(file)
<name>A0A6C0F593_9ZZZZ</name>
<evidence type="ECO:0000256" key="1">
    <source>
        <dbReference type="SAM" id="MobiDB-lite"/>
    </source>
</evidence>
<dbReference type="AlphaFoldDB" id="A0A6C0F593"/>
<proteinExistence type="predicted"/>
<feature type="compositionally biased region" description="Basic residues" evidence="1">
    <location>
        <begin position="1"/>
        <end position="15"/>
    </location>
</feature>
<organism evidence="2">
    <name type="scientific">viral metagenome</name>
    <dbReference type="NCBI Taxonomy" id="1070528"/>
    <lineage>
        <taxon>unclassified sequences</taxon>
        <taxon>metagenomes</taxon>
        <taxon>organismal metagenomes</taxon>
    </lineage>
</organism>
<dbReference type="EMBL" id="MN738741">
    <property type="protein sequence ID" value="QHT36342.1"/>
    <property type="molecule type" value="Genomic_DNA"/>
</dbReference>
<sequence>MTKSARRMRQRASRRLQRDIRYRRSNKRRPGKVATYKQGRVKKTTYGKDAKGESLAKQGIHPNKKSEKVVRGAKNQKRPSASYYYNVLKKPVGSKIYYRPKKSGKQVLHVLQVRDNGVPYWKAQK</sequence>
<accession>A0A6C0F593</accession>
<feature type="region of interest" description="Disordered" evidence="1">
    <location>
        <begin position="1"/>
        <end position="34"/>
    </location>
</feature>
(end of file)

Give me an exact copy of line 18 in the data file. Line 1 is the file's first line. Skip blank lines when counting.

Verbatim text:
    <lineage>